In clinical trials and other scientific studies, an interim analysis is an analysis of data that is conducted before data collection has been completed. Clinical trials are unusual in that enrollment of patients is a continual process staggered in time. This means that if a treatment is particularly beneficial or harmful compared to the concurrent placebo group while the study is on-going, the investigators are ethically obliged to assess that difference using the data at hand and to make a deliberate consideration of terminating the study earlier than planned.
The design of many clinical trials includes some strategy for early stopping if an interim analysis reveals large differences between treatment groups. In addition to saving time and resources, such a design feature can reduce study participants' exposure to the inferior treatment. However, when repeated significance testing on accumulating data is done, some adjustment of the usual hypothesis testing procedure must be made to maintain an overall significance level. The methods described by Pocock and O'Brien & Fleming, among others, are popular implementations of group sequential testing for clinical trials. Sometimes interim analyses are equally spaced in terms of calendar time or the information available from the data, but this assumption can be relaxed to allow for unplanned or unequally spaced analyses.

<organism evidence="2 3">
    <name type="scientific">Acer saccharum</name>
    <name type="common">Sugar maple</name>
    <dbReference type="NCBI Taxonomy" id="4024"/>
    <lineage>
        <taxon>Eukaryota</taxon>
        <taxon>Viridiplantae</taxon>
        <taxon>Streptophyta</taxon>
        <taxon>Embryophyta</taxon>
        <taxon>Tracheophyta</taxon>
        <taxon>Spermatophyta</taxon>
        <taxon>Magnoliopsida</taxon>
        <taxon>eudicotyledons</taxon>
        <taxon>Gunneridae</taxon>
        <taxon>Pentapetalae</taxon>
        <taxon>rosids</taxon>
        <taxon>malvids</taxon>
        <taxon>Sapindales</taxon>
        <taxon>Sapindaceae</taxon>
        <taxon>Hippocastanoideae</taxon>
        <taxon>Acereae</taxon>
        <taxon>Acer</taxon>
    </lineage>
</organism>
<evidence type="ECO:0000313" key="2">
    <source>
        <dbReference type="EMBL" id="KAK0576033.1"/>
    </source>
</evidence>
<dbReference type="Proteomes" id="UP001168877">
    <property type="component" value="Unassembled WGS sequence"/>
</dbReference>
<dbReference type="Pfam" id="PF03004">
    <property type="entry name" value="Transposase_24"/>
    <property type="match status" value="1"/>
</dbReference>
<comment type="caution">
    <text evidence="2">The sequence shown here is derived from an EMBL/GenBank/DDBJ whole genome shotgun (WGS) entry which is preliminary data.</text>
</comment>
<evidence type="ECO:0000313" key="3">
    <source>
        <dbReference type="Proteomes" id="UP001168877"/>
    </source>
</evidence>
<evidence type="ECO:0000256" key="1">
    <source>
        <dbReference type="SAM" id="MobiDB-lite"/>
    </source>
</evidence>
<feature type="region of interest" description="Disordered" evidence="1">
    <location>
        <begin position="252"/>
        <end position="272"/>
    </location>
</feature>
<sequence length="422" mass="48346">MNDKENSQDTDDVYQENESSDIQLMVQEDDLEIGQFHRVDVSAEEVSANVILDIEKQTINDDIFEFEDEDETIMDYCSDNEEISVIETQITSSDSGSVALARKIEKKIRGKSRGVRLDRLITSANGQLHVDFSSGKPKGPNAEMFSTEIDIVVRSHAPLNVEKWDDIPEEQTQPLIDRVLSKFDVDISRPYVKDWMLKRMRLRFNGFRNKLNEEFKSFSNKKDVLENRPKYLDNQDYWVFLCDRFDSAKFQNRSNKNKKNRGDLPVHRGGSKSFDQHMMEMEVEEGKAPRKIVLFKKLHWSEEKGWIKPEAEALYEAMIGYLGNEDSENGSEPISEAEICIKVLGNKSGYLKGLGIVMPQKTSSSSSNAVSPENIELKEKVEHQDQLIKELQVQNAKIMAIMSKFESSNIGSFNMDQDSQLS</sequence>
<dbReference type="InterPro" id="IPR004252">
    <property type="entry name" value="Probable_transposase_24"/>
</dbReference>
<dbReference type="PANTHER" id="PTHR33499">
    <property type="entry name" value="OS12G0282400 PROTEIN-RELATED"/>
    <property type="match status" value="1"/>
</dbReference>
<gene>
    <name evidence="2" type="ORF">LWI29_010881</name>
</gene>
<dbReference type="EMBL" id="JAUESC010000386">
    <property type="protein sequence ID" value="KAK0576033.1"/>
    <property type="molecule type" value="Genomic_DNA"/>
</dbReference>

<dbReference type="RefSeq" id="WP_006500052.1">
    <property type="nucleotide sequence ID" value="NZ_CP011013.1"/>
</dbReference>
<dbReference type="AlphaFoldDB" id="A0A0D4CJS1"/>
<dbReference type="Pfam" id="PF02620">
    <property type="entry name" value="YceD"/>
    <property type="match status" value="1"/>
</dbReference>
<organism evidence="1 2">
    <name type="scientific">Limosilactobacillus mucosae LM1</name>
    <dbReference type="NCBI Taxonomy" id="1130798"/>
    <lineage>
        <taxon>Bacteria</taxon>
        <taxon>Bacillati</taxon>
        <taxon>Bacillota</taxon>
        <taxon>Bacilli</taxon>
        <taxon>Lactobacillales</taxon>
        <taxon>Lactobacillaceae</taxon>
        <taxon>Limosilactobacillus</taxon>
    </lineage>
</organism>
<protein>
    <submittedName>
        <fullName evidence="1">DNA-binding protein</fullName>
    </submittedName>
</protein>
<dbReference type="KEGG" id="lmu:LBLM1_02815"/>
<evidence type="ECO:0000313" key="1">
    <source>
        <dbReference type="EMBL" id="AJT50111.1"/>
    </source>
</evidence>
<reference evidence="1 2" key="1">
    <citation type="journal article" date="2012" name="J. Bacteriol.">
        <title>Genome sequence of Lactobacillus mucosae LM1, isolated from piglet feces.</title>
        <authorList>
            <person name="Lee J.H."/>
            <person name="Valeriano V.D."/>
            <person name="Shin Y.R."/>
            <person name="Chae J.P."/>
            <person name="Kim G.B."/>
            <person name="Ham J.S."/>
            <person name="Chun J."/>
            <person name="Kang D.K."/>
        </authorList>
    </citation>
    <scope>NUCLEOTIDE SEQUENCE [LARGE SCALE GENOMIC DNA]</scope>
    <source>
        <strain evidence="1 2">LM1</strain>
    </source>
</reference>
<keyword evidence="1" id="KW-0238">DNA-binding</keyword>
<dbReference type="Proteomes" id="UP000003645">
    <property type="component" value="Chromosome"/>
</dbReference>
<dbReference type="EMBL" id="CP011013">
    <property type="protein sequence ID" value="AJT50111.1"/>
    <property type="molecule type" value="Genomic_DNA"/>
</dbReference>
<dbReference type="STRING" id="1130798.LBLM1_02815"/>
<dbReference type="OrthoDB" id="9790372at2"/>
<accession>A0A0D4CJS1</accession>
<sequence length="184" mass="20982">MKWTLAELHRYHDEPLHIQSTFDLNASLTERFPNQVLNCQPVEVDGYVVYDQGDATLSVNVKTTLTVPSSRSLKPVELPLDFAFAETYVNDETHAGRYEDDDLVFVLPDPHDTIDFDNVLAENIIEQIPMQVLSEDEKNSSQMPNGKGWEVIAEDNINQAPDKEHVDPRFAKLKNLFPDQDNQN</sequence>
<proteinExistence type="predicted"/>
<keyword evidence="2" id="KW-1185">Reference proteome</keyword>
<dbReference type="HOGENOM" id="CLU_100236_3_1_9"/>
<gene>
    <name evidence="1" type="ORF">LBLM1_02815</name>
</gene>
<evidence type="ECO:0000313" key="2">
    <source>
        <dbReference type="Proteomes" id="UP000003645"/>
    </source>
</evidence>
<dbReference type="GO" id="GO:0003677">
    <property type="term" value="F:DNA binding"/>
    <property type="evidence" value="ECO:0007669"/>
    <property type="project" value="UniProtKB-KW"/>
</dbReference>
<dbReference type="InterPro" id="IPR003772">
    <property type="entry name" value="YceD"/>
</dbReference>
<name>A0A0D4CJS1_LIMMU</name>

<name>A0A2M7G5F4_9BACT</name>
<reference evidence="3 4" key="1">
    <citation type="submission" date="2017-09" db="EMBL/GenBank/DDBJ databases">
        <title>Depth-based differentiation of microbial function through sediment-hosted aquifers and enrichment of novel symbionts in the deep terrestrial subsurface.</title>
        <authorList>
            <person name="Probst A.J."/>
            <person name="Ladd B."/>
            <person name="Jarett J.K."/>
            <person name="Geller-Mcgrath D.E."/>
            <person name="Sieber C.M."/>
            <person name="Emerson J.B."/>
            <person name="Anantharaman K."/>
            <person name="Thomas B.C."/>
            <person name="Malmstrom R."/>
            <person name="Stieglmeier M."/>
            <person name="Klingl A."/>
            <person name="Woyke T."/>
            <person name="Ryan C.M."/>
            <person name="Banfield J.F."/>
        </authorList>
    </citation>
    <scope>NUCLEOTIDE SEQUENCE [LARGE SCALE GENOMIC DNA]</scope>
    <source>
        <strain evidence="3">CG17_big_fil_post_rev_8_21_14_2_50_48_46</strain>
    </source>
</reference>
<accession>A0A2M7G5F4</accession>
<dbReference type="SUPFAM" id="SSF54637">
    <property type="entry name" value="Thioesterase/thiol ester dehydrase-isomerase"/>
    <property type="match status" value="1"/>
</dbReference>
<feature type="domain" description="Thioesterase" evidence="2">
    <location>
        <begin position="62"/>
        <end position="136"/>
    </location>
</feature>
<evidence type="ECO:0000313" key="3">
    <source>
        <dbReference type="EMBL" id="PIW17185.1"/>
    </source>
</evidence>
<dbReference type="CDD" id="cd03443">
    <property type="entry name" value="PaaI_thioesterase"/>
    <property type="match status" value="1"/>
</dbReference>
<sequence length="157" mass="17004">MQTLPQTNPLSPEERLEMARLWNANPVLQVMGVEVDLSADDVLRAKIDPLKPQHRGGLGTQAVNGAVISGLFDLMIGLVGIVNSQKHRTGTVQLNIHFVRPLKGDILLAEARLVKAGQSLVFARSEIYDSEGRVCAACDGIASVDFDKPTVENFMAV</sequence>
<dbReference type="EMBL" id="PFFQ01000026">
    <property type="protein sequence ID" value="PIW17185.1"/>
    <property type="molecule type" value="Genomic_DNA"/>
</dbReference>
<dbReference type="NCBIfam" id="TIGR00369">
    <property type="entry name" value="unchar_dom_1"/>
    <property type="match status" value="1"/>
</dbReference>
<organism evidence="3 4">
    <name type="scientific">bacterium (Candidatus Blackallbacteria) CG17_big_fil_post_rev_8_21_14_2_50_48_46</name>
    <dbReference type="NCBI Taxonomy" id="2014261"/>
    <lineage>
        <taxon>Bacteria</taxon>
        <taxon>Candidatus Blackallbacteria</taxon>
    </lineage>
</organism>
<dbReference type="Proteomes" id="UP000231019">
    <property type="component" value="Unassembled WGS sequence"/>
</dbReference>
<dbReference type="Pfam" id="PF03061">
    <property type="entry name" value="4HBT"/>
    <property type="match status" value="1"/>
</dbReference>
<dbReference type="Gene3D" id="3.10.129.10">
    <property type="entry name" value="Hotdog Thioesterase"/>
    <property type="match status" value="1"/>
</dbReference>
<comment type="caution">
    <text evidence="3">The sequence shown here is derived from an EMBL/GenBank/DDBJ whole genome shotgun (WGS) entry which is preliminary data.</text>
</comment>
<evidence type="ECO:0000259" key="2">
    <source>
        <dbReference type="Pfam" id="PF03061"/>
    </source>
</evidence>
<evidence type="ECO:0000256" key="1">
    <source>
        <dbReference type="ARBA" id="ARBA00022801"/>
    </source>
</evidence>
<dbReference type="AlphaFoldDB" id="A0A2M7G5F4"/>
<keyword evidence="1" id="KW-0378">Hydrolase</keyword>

The second Multicenter Automatic Defibrillator Implantation Trial (MADIT II) was conducted to help better identify patients with coronary heart disease who would benefit from an ICD. MADIT II is the latest in a series of trials involving the use of ICDs to improve management and clinical treatment of arrhythmia patients. The Antiarrhythmics versus Implantable Defibrillators (AVID) Trial compared ICDs with antiarrhythmic-drug therapy (amiodarone or sotalol, predominantly the former) in patients who had survived life-threatening ventricular arrhythmias. After inclusion of 1,232 patients, the MADIT II study was terminated when interim analysis showed significant (31%) reduction in all-cause death in patients assigned to ICD therapy.
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- Jennison, Christopher; Turnbull, Bruce C. (1999). Group Sequential Methods with Applications to Clinical Trials. Boca Raton, FL: Chapman & Hall/CRC. ISBN 0-8493-0316-8.
- Chin, Richard (2012). Adaptive and Flexible Clinical Trials. Boca Raton, FL: Chapman & Hall/CRC. ISBN 978-1-4398-3832-7.
- Chow, Shein-Chow; Chang, Mark (2012). Adaptive Design Methods in Clinical Trials (2 ed.). Boca Raton, FL: Chapman & Hall/CRC. ISBN 978-1-4398-3987-4.
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